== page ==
If the shoe fits…

Let me hasten to add here something that I placed in a comment on Wednesday. It was because of the very high percentage of donor money that World Vision spends on fundraising that I/we never sponsored a child. But a few years ago, my oldest son decided to sponsor a child through Compassion.

Seeing the relationship he has through the mail with someone on the other side of the world has made me realize what we missed out on. We’ve already sent two donations to Compassion’s unsponsored children fund and I do encourage people to consider sponsorships through Compassion, Gospel for Asia, Partners International, etc. Most of these agencies place a high, or perhaps higher priority on the proclamation of the good news about Jesus alongside their humanitarian relief and development efforts.

 

 

March 27, 2014

So What If I Told You…

So what if I told you that about half of all people employed by Christian organizations and churches in North America are in no way necessary to the completion of that organization’s or church’s ministry?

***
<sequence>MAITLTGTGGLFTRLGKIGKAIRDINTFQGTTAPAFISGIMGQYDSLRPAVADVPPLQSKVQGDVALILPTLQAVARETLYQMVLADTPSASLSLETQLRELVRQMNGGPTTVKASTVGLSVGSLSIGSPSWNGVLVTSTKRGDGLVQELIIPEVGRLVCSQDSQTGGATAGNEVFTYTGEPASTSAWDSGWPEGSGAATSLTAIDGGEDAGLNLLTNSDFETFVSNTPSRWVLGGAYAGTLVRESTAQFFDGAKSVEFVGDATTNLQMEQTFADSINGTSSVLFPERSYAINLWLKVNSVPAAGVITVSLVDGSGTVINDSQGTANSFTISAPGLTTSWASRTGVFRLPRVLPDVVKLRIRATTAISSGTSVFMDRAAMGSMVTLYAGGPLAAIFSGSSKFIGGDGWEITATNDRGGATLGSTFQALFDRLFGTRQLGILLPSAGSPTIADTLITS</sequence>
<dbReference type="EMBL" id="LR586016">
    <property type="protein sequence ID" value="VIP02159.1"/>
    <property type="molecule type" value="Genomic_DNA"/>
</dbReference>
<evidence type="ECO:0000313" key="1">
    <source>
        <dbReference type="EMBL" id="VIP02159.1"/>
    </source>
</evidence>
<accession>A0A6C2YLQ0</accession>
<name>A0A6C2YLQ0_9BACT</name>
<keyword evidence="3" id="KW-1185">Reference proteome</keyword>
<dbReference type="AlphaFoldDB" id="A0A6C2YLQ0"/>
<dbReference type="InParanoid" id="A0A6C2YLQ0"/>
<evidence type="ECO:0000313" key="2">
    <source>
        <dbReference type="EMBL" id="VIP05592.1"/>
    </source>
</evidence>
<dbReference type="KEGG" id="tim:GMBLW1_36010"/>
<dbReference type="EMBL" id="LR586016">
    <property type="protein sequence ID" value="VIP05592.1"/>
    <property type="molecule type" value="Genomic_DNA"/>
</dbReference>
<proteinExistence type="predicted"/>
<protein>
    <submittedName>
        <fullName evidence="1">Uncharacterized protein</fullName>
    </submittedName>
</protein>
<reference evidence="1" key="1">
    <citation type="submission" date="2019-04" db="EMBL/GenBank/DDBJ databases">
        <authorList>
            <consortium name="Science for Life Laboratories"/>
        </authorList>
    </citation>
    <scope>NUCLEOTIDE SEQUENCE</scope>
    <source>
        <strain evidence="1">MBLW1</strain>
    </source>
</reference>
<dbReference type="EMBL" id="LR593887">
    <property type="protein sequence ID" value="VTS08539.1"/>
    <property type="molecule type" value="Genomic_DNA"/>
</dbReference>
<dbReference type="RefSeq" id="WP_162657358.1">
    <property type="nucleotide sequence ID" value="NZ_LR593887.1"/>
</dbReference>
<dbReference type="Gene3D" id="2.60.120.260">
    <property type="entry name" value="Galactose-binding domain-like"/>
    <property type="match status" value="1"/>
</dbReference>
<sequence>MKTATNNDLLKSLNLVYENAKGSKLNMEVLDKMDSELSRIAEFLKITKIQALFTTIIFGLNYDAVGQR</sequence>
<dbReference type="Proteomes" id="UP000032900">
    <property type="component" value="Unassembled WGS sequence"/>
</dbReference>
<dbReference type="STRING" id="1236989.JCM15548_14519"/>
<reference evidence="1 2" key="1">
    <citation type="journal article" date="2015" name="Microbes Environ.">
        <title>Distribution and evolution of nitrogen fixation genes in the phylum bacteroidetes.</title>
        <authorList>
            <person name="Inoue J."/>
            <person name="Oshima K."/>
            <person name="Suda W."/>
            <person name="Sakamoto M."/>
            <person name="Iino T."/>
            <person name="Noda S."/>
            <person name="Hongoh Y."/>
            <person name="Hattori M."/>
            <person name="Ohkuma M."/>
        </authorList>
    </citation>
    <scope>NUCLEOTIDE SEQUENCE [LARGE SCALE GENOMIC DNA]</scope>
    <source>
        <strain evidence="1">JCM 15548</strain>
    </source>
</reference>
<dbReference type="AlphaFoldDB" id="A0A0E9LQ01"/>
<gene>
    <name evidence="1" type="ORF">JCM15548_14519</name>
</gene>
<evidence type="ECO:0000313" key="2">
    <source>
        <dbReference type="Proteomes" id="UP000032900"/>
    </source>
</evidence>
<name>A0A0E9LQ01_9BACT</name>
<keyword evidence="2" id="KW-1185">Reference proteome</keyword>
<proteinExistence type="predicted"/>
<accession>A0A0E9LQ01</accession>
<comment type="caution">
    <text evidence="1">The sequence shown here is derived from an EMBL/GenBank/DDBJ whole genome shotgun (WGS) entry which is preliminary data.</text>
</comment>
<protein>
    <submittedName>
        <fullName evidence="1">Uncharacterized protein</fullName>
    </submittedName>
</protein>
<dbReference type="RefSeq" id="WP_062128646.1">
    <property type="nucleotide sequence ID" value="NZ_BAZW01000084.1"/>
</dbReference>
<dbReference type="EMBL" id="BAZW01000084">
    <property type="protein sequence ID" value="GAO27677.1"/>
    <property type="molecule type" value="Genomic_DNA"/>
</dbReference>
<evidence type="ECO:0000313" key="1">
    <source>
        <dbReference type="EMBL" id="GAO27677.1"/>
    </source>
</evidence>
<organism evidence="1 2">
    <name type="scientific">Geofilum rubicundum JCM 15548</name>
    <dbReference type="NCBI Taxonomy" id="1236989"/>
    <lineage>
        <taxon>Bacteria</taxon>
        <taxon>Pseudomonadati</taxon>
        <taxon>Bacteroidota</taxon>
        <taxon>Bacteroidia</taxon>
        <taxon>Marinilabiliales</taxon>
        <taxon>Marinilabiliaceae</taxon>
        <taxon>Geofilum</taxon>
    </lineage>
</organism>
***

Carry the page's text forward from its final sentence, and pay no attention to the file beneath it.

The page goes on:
The statistic is hypothetical, but I’d still like to propose the possibility that the thesis is correct. There is a lot of fat in a lot of organizations. As attendance grows at weekend services, many churches opt to either go into building program or to hire more staff. At parachurch organizations, structures and hierarchies become bureaucratized and complex. People grow accustomed to their weekly paycheck, and long-time employees appreciate the burden-sharing and never question the additional expenditures. Why rock the boat, or admit that the job you do each day isn’t a real job? Too few charities and church denominations ever take the step of hiring people from the business world who know how to make cuts.

So what if I told you that about 90% of the people employed by churches and Christian organizations are completely isolated from any opportunity to do front-line ministry?

Again, a hypothetical stat, but when you average in all the people in various support services, office staff, etc., and the various agencies that come alongside these same missions and camps and churches are included, it shows that the structure really does mean that, like an iceberg only reveals a tenth of its mass, only a very small percentage of workers are exposed to situations requiring a presentation of the gospel or engagement with those outside the flock.